The Public Service Appeal Board has upheld the decision of North Metropolitan Health Service to dismiss an Oncologist, finding that he engaged in serious misconduct after approving substantial overtime payments of over $244,000 to a worker who was not entitled to overtime; and that he breached his duty of fidelity and good faith when he engaged the same worker on a contract that was detrimental to the employer.
The applicant was a Consultant Medical Oncologist, and was engaged by the respondent since 2003, and was for a period, the Head of the Department between 2007-2013.
In 2019, Corruption and Crime Commission proceedings concluded that another employee of the Department engaged in serious misconduct for unsubstantiated overtime payments. The employee was primarily employed by the Department as a Clinical Trials Manager, and was later engaged at the initiative of the appellant under an independent contractor arrangement (‘Worker’)
Between 2019-2020, the respondent conducted investigations into the appellant’s role in relation to the payment of these overtime payments and contract. Broadly, the two allegations that were found to be substantiated by the respondent were:
Allegation 1. That the appellant had failed to exercise an appropriate level of oversight and scrutiny in relation to the payment of the overtime payments to the Worker, constituting a breach of discipline contrary to s 161 (d) of the Health Services Act 2016 (WA) (‘HS Act’) as the appellant was negligent or careless in the performance of his functions; and
Allegation 3: That the appellant breached his duty of fidelity and good faith to his employer when he approved the engagement of the Worker on a contract which was detrimental to the respondent, constituting a breach of discipline contrary to s 161(c) of the HS Act as the appellant committed an act of misconduct (allegation 3).
The appellant appealed against his dismissal to the Appeal Board.
The parties agreed that the period in question was between November 2014 and November 2017.
In relation to Allegation 1, the appellant denied that he had oversight of the Worker, and if he did, contended that he was not negligent or careless. The appellant submitted that he was only the Worker’s manager at the time that he was Head of Department, and denied that the approval of the overtime was not his role or responsibility; and that he did not have any training or an understanding of the approval of overtime.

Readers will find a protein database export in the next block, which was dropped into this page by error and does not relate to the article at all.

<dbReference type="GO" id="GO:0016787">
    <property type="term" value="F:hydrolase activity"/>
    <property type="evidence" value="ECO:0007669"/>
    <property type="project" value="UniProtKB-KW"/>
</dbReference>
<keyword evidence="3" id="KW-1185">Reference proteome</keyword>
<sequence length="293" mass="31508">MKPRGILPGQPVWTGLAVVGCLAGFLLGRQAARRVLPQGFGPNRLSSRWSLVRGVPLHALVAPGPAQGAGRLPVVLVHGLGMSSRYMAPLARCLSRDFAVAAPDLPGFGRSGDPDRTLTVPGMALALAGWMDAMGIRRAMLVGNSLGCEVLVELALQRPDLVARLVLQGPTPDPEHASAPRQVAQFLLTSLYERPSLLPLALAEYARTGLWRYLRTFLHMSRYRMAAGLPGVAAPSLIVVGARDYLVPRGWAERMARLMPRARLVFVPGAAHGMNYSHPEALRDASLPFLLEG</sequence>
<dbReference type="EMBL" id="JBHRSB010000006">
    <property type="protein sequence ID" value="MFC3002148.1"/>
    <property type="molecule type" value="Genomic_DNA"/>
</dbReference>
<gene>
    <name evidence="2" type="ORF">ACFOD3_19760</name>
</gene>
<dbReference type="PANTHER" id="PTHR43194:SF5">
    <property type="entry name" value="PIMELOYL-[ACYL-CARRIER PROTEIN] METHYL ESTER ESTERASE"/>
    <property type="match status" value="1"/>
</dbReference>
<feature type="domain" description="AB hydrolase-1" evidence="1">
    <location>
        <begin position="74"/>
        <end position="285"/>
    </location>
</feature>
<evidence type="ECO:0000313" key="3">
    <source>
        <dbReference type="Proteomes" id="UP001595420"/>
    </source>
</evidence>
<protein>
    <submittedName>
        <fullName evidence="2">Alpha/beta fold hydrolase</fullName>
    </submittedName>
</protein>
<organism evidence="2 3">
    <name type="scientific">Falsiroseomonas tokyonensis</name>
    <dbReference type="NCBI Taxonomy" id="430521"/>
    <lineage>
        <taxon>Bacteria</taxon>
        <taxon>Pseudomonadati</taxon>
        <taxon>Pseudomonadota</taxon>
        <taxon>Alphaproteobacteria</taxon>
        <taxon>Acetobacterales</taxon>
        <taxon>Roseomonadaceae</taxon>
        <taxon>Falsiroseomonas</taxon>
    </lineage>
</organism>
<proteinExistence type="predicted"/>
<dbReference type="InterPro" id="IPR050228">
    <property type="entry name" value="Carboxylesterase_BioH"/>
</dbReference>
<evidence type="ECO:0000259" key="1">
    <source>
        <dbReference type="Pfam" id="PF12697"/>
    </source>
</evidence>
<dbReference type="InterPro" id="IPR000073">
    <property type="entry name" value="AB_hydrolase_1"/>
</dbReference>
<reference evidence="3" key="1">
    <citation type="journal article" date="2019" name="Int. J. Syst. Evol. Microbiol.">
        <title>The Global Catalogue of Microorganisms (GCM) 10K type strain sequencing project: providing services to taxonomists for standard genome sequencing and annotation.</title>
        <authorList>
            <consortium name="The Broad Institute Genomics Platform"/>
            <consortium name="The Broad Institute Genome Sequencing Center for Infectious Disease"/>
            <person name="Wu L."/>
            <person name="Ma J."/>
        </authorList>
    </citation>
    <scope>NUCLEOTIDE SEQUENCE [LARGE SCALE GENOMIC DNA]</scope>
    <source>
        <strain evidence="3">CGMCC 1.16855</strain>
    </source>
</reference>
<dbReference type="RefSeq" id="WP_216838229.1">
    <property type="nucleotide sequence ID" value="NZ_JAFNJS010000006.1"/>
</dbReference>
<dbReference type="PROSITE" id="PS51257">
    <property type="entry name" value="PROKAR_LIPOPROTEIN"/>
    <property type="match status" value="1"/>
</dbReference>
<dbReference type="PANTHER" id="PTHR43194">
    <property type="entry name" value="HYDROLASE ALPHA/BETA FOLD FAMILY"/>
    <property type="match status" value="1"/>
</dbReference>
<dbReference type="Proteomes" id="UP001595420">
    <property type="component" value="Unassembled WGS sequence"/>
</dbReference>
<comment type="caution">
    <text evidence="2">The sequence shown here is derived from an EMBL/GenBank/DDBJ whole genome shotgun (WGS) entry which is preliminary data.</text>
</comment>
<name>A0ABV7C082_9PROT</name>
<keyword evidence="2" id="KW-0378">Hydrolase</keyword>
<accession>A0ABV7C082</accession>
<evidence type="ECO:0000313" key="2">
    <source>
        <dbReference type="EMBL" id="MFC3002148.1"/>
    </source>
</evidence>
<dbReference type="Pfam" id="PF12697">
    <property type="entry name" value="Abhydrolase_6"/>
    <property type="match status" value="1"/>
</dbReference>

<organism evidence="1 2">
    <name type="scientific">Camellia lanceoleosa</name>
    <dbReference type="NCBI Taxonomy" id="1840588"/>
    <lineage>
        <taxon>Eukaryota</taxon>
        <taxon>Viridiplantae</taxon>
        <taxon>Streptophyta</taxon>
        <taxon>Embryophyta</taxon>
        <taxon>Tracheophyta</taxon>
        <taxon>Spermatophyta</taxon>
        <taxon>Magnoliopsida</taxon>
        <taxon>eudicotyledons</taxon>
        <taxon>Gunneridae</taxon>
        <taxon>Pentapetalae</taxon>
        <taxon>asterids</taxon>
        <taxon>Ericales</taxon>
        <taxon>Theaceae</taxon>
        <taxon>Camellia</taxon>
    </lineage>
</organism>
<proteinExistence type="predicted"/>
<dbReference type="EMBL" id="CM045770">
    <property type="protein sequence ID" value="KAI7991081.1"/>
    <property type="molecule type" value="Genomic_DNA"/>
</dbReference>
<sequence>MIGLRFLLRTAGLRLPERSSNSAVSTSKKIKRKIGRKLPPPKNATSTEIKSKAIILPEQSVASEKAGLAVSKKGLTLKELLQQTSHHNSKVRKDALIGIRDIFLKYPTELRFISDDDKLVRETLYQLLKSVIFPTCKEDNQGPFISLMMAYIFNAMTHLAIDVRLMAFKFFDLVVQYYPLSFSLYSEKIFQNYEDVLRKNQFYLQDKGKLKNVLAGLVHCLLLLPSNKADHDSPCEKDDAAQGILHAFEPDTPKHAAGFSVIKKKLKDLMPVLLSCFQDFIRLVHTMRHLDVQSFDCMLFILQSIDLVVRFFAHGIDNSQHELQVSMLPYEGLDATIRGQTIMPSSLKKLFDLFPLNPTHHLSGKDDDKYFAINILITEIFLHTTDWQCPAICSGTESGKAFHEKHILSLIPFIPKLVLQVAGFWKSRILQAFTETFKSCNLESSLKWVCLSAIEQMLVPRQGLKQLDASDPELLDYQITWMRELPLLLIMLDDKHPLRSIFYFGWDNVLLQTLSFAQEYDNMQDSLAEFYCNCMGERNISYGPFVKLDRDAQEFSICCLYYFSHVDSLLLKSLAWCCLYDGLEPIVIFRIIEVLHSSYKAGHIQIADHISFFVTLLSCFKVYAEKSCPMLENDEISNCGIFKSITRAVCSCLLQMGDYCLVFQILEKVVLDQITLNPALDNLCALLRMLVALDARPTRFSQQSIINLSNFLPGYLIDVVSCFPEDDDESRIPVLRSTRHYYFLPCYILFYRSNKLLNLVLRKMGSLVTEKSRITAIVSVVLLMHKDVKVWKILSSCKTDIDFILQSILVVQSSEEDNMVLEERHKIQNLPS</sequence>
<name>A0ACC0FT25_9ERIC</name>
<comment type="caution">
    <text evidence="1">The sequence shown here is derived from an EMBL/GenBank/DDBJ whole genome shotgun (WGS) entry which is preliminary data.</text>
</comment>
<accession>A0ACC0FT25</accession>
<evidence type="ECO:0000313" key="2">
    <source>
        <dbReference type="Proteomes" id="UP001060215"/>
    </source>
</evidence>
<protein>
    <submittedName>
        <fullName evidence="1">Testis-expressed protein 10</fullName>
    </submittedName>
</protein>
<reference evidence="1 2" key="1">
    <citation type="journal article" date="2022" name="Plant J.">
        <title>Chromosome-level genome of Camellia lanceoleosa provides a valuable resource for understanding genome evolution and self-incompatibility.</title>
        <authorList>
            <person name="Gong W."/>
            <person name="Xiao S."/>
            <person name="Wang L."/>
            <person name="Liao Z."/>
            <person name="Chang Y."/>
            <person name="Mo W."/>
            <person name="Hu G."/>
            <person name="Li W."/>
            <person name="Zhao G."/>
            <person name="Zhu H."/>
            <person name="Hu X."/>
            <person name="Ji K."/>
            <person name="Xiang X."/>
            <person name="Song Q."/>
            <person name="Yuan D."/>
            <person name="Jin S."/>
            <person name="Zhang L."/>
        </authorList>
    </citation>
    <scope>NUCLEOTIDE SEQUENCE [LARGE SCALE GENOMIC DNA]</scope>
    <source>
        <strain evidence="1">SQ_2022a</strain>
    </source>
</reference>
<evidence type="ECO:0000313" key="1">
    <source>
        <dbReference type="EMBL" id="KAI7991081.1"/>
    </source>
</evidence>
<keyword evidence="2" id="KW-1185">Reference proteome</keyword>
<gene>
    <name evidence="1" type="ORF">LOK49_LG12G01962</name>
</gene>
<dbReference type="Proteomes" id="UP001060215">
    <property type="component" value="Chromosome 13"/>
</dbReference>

The respondent submitted that evidence before the Appeal Board supported that the appellant was the Worker’s manager, and that the appellant admitted this before the CCC. The respondent contended that any reasonable, sensible, intelligent person reviewing the overtime forms would have seen the hours worked were significant.
In relation to Allegation 3, the appellant contended that he believed he had the authority to approve the contract, and that the engagement was vital to the function of the Clinical Trials Unit.
The respondent contended that the appellant engaged the Worker under the contract to allow the achievement of higher earnings than she would have been entitled to as an employee, to the detriment of the respondent.
The appellant contended that where the allegations were made out, that no penalty beyond a reprimand was appropriate.
The Appeal Board found Allegation 1 was substantiated. The Appeal Board considered that the appellant was in a supervisory position to the Worker, and that he was approving payment of overtime in circumstances where he had not properly reviewed the amount of overtime claimed, the reasons for the overtime or whether the overtime had been worked at all, and this amounted to negligence and carelessness in the performance of his functions.
The Appeal Board found Allegation 3 was substantiated. The Appeal Board found that appellant negotiated the terms of the contract despite knowing he lacked the authority to do so. The Appeal Board found that the appellant approved overtime while being aware he did not have authority to do so, and knowing that the Worker was not entitled to overtime.
The Appeal Board noted that the appellant failed to take responsibility for his actions, and considered that termination of employment was a fair penalty in the circumstances, and dismissed the application.
The decision can be read here.